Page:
SAR images followed by parametric 1D estimation to estimate
the third, or height, dimension in the backscatter profile. We
refer to these as 2D+1D techniques. Interferometric SAR
(IFSAR) is a well-known classical technique for parametric
height estimation from 2D SAR imagery formed at two linear
elevation passes [2], [10]; in this image formation method,
only a sparse data collection in elevation is required to form 3D
images. More recently, multi-baseline extensions, sometimes
referred to as Tomographic SAR or Tomo-SAR, have been
developed for height estimation (see, e.g. [11]–[20]). In Tomo-
SAR imaging, height estimation can be treated as a sinusoids-
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2
in-noise problem and can be solved using spectral estimation
techniques. A number of different techniques exist for esti-
mating the height-dependent reflectivity of a scene, including
the RELAX algorithm [11], uniform and non-uniform Fourier
beamforming [12], [13], [16], Truncated SVD processing
[14], Capon filtering [16], parameter estimation methods [18],
regularized optimization algorithms [19], [20], and the ES-
PRIT algorithm [21]; a survey of different height estimation
methods is given in [17]. Differential techniques also exist
[19], [22], in which passes are collected at different times
and temporal velocity is also estimated. These techniques
can be formulated as 2D+2D approaches. Many of these
approaches have been applied to strip-map SAR processing
of large scenes, and 3D reconstruction is generally aimed at
reconstruction of buildings, forest canopies, or nonuniform
terrain height. Furthermore, the approaches have been applied
to relatively narrow angle collection geometries, in which an
isotropic scattering assumption is well-approximated. In both
2D+1D and full 3D reconstructions, radar scattering is typi-
cally anisotropic over wide angles and violates the isotropic
point scattering assumption of traditional radar imaging. As
a result, reconstructed image resolution will be worse than
indicated by PSF analysis, which is predicated on an isotropic
scattering assumption [23].
In this paper, we develop and compare two techniques,
one a full 3D method, and one 2D+1D based, for achieving
accurate 3D scene reconstructions from sparse, wide-angle
measurement apertures. Both techniques rely on some ba-
sic properties of scattering physics, and both exploit signal
sparsity (in the reconstruction domain) of radar scenes. In
particular, we are interested in imaging man-made structures
under high-frequency radar operation. Under these operating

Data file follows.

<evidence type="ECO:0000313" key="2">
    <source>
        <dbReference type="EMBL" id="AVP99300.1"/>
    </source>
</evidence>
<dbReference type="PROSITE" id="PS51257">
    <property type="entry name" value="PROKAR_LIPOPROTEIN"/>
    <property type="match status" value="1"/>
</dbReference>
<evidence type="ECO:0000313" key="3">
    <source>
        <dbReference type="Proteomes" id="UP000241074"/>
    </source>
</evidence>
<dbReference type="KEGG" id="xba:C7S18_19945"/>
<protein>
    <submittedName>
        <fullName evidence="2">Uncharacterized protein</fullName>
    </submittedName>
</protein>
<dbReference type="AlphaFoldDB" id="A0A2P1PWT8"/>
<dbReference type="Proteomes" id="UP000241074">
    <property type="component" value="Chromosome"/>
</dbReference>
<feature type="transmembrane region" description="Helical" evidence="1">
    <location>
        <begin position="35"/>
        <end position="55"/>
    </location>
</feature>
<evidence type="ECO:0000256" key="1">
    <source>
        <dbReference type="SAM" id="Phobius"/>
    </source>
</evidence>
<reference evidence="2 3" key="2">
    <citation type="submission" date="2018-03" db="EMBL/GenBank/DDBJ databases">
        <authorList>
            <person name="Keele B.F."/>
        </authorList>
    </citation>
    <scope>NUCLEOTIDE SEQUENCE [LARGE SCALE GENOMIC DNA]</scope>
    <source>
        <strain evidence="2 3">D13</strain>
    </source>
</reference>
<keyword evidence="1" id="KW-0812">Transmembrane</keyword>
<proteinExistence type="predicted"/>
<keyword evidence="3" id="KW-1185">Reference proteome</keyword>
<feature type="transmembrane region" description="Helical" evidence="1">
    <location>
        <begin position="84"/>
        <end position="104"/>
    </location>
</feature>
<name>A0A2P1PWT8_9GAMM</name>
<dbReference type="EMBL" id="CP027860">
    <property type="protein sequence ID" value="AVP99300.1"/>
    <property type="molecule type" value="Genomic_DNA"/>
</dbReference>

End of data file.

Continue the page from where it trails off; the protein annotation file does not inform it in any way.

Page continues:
conditions, scenes are dominated by a sparse number of
dominant isolated scattering centers; dominant returns result
from objects such as corner or plate reflectors made from
electromagnetic conductive material (see e.g. [24]). The first
algorithm, ℓ
p
regularized least-squares (LS) processing, is
a full 3D approach, requires only knowledge of the flight
geometry, and is applicable to “image formation” in arbitrary
collection geometries. In this paper we will use the term
“image formation” to denote both 2D and 3D radar scene
reconstructions. In addition, since collected radar data can
be interpreted as samples in the 3D Fourier transform space
of the scene, matrix-vector multiplications in the regularized
LS algorithm can be replaced by the Fast Fourier Transform
(FFT). The regularized LS approach is also known as Basis
Pursuit Denoising when p = 1 [25], [26]. This approach
has been shown to produce well-resolved, 2D SAR image
reconstructions over approximately linear flight paths [27]–
[29] it was also used for 3D image reconstruction in [30]–
[32]. This ℓ
p
regularized LS approach is also used in Tomo-
SAR to resolve scatterers in the height dimension as an
alternative to spectral estimation [19]. For wide-angle 3D SAR
reconstruction, a direct implementation of ℓ
p
regularized LS
methods yields a prohibitively large optimization problem;
one of the contributions of this paper is the development
of a computationally tractable implementation. The second
reconstruction algorithm we consider is a Tomo-SAR-based
approach adapted to address vehicle-sized 3D reconstruction
over very wide azimuth data collections, including full 360

circular SAR; this approach exploits knowledge of scatter-
ing sparsity to improve height resolution [32], [33] and is
computationally faster than the first algorithm; however, it
applies to a more restrictive class of sparse data collection
schemes. Anisotropic scattering over wide angles is addressed
in both algorithms by using non-coherent subaperture imaging,
where scattering is assumed to be isotropic over narrow-angle
subapertures.
We investigate the two wide-angle 3D SAR image formation
methods on different sparse data collection geometries. The
first collection geometry is a pseudorandom path collection
for three polarizations generated by Visual-D electromagnetic
simulation software, and released as a public dataset by the Air
Force Research Laboratory (AFRL) [34]. The second dataset,
also released by AFRL, is from an actual 2006 multipass
X-band Circular SAR (CSAR) data collection of a ground
scene [35]. This dataset consists of eight fully circular paths in
azimuth, at eight closely-spaced elevation angles with respect
to scene center; this data is polarimetric, in that horizontal-
horizontal (HH), vertical-vertical (VV) and cross-polarization